Langston v. Allen, 268 Ga. 733
, 734 (1) (493 SE2d 401
) (1997). See also Sims v. Sims, 265 Ga. 55
, 56 (452 SE2d 761
) (1995). The Court of Appeals relied upon certain foreign cases involving the absence of back-up alarms and resulting in favorable rulings for the manufacturers. Ogletree VI, supra at 95 (2), fn. 22. However, those decisions are not the only authority on the subject. In other cases from one of the same jurisdictions and at least two additional ones, the courts have concluded that this particular issue of the absence of a warning device was for the jury. Fernandez v. Ford Motor Co., 879 P2d 101, 113 (N.M. App. 1994); Tirrell v. Navistar Intl., 591 A2d 643, 651 (V) (N.J. Super. A.D. 1991); Childers v. Joseph, 842 F2d 689, 697 (IV) (B) (3d Cir. 1988) (applying Pennsylvania law). With regard to the applicable law of Georgia, we recently emphasized that " '[t]he trial court can conclude as a matter of law that the facts do or do not show negligence on the part of the defendant or the plaintiff only where the evidence is plain, palpable and undisputable. (Cit.)' [Cits.]" Robinson v. Kroger Co., 268 Ga. 735
, 739 (1) (493 SE2d 403
) (1997). Moreover, in Banks, this Court indicated that it is for the trier of fact to consider the numerous factors which are pertinent in balancing the risk of the product against its utility or benefit. Of course, Banks does not mean that adjudication as a matter of law "is no longer appropriate in any case in which a design defect is alleged." Sharpnack v. Hoffinger Indus., 223 Ga. App. 833
, 834 (1) (479 SE2d 435
) (1996). Even so, determination of a product's risks and benefits as a matter of law, such as in the context of a motion for judgment n.o.v., "will rarely be granted in design defect cases when any of these elements is disputed." 2 Am. Law Prod. Liab. 3d, 28:16 (1997 Rev.). Indeed, the adoption of the risk-utility analysis in this state has actually increased the burden of a defendant, in seeking a judgment as a matter of law, to show plainly and indisputably an absence of any evidence that a product as designed is defective. Raymond v. Amada Co., 925 FSupp. 1572, 1578 (II) (B) (1) (N.D. Ga. 1996).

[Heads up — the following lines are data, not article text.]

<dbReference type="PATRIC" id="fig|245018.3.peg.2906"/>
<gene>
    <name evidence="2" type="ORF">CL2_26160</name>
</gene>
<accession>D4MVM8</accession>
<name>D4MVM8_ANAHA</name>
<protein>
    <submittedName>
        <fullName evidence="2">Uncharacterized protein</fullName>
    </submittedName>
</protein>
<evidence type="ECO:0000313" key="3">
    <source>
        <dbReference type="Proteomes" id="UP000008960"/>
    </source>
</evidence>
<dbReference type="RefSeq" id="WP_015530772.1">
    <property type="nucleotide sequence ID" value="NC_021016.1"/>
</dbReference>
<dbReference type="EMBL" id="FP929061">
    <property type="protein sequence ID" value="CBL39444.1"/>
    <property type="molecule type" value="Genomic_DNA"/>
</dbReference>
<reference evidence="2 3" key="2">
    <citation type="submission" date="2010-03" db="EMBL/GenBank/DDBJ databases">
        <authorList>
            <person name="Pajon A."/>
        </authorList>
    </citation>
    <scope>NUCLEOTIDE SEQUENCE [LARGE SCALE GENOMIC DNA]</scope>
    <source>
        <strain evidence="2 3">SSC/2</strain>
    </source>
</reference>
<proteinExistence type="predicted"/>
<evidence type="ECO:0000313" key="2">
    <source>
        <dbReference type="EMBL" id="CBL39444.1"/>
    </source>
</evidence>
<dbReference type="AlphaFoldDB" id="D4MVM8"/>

In applying the risk-utility test in Division 2, the Court of Appeals set forth certain "undisputed facts" which were relevant to each of the factors enumerated in the non-exhaustive list in Banks v. ICI Americas, supra at 736 (2), fn. 6. However, this list of undisputed facts failed to include other evidence which weighed in favor of the verdict against Navistar. In determining whether a judgment is demanded as a matter of law, a court should not rely upon certain evidence merely because it is not specifically contradicted, while disregarding other relevant evidence which may be equally undisputed. Plemons v. Belcher, 231 Ga. 814